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flashpoint

flashpoint

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  1. flashpoint

    CNAs and Nurses Referred to as "Girls"

    I think there is a big difference in a resident referring to us as the "girls" and a coworker asking the charge nurse if I can have a "girl" take Mildred to the bathroom. I don't call them the "cleaning girls" or the "dish washing girl." I just feel like the CNAs on my team also deserve the respect of either their name or title. I am pretty tolerant of whatever the residents call us.
  2. I initially posted this in LTC: Directors/Assistants...not paying attention like I should have been! I think I will get better response here. I was a dietary aide when I was in high school...way back in the late 80s. The facility I worked at had a lot of issues with various departments not getting along. The administrator had a "teambuilding expert" do an inservice on teamwork and respect. On of the things the expert said stuck with me and still bothers me. She said that no one on the staff should be referred to merely by their gender. She strongly suggested that we not refer to the maintenance staff as "the guys" or the nursing staff as "the girls." It honestly drives me crazy when someone approaches me and asks something like, "Where are your girls?" or "Can you get a girl to take Mildred potty (you probably don't want me to talk about how much I HATE the word "potty!"). Does it bother anyone else when CNAs and nurses are referred to as "girls" rather than by their name or title? I honestly don't ever remember anyone asking the housekeeping supervisor if one of her "girls" can mop a room after a spill. No one asks the dietary supervisor if her "girl" can take a coffee cart to a room for a family. Why do people think it is alright to call the nurses and CNAs "girls?"
  3. I was a dietary aide when I was in high school...way back in the late 80s. The facility I worked at had a lot of issues with various departments not getting along. The administrator had a "teambuilding expert" do an inservice on teamwork and respect. On of the things the expert said stuck with me and still bothers me. She said that no one on the staff should be referred to merely by their gender. She strongly suggested that we not refer to the maintenance staff as "the guys" or the nursing staff as "the girls." It honestly drives me crazy when someone approaches me and asks something like, "Where are your girls?" or "Can you get a girl to take Mildred potty (you probably don't want me to talk about how much I HATE the word "potty!"). Does it bother anyone else when CNAs and nurses are referred to as "girls" rather than by their name or title? I honestly don't ever remember anyone asking the housekeeping supervisor if one of her "girls" can mop a room after a spill. No one asks the dietary supervisor if her "girl" can take a coffee cart to a room for a family. Why do people think it is alright to call the nurses and CNAs "girls?"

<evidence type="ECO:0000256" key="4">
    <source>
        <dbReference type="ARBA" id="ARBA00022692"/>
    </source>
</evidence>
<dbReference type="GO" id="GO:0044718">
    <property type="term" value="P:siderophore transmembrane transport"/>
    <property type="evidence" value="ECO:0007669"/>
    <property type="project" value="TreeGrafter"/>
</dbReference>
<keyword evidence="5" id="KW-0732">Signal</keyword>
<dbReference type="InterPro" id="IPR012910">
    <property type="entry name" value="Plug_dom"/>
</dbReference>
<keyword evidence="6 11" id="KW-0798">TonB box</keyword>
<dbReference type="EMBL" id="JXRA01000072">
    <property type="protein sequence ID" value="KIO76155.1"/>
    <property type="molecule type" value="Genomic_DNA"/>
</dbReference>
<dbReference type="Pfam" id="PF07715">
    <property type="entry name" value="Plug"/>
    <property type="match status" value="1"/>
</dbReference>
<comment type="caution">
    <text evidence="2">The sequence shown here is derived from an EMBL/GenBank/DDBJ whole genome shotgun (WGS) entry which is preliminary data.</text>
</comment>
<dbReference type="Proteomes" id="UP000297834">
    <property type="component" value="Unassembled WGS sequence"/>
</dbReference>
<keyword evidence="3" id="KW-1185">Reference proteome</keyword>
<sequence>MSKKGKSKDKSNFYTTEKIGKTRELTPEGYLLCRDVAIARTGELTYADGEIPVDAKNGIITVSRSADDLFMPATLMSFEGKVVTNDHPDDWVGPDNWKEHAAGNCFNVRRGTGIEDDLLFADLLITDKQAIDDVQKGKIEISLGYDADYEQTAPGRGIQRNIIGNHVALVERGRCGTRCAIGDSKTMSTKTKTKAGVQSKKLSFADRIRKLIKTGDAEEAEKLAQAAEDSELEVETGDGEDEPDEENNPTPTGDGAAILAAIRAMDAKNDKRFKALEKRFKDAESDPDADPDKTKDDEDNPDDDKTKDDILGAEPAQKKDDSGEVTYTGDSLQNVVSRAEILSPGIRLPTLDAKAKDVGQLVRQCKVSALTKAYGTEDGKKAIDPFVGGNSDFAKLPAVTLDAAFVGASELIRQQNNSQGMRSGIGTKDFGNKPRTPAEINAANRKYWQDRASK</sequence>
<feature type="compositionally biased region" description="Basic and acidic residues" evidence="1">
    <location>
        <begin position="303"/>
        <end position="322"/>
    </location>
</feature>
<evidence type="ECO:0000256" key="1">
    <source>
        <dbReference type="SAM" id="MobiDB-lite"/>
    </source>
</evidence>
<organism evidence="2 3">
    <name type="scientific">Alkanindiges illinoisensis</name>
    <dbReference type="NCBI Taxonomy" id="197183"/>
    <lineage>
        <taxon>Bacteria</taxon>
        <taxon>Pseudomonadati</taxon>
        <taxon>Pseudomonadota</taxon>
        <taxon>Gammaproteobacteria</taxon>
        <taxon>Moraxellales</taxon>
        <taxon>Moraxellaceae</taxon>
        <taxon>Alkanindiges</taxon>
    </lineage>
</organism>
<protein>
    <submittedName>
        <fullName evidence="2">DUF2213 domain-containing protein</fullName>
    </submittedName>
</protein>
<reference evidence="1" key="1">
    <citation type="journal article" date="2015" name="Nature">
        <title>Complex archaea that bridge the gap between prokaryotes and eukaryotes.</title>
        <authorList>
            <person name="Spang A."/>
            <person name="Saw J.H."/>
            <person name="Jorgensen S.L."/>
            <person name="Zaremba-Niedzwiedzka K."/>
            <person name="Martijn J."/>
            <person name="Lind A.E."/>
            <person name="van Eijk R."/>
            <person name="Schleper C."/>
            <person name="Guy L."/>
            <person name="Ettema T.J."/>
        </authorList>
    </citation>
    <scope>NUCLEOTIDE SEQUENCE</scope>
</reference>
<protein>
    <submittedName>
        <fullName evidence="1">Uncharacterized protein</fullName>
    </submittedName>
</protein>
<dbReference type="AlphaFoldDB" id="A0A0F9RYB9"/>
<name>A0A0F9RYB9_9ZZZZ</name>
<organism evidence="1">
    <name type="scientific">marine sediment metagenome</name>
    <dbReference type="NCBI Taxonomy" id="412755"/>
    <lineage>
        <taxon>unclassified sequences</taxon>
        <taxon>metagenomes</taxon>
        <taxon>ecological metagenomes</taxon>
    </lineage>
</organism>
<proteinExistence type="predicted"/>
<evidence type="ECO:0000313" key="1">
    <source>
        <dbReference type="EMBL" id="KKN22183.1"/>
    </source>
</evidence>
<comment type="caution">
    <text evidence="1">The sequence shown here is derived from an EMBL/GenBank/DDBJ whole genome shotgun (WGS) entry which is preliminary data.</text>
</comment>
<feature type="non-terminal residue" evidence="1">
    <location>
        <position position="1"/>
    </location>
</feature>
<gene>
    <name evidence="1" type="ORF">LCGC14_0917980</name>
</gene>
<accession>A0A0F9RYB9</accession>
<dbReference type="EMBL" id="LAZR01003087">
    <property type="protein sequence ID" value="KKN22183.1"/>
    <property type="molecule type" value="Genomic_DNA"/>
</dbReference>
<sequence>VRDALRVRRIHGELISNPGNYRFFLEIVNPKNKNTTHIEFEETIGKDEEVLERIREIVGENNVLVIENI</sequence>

4. flashpoint

    Housekeeping vs Nursing and poop Oh My

    I have worked in several facilities and there is almost always a battle between housekeeping and nursing. I am always a little shocked when a housekeeper starts barking at me about which pain medication I need to give a resident or how they will try to stop a CNA in the hall to tell them that a resident has their call light on (as the CNA is walking toward that resident's room). The thing that gripes me the most right now is our recent organizational chart. The administrator is ranked at the top, then all department heads, then the charge nurses and every staff member except CNAs, and the CNAs are at the very bottom. So a charge nurse and a dietary aide have the same rank? A housekeeper and a charge nurse have the same authority? And EVERYONE outranks the CNAs? It wouldn't bother me if people didn't actually believe it. A few days ago, I asked a housekeeper to stop swearing in the dining room. She pulled a copy of the organizational chart off the wall and told me we are on the same level and that I had no right to tell her what to do. Our administrator just shrugged and went about his day.
  5. flashpoint

    Come On People, How Stupid Are You??

    We don't use because they are apparently too confusing. We specifically write "Hold for systolic blood pressure less than 100". It is a pain and takes up an incredible amount of space, but it is quite clear. Hope things improve for you soon! I admire anyone who can handle being a DON.
  6. flashpoint

    Can Allnurses add a filter...

    Just because something has already been discussed doesn't mean that there is nothing new to say or nothing new to add to the discussion. I can see the point about the PVT, but a lot of other topics can certainly be discussed more. I always find it odd that people will complain about an old thread being resurrected by someone adding their thoughts or questions, but the same people (not the OP here) will complains about a new post about something that has already been discussed. AN is HUGE and there is no way to make everyone happy. Just ignore the posts that don't interest you.
  7. We had a survey team in our facility yesterday. They were there on a complaint that was unfounded (yay!). One of the people on the survey team looked awful. She admitted that she was not feeling well and wore a mask. She wore her mask just below her nose, so it just covered her mouth. Every time she talked to someone, she lowered the mask and when she went into resident rooms, she took it off completely. A part of me wanted to ask her to wear the mask properly. The DON also considered asking her about it, but the administrator told her not to, so the DON told me to leave it alone. Seems crazy that we would allow someone to potentially infect our residents because she is a state surveyor.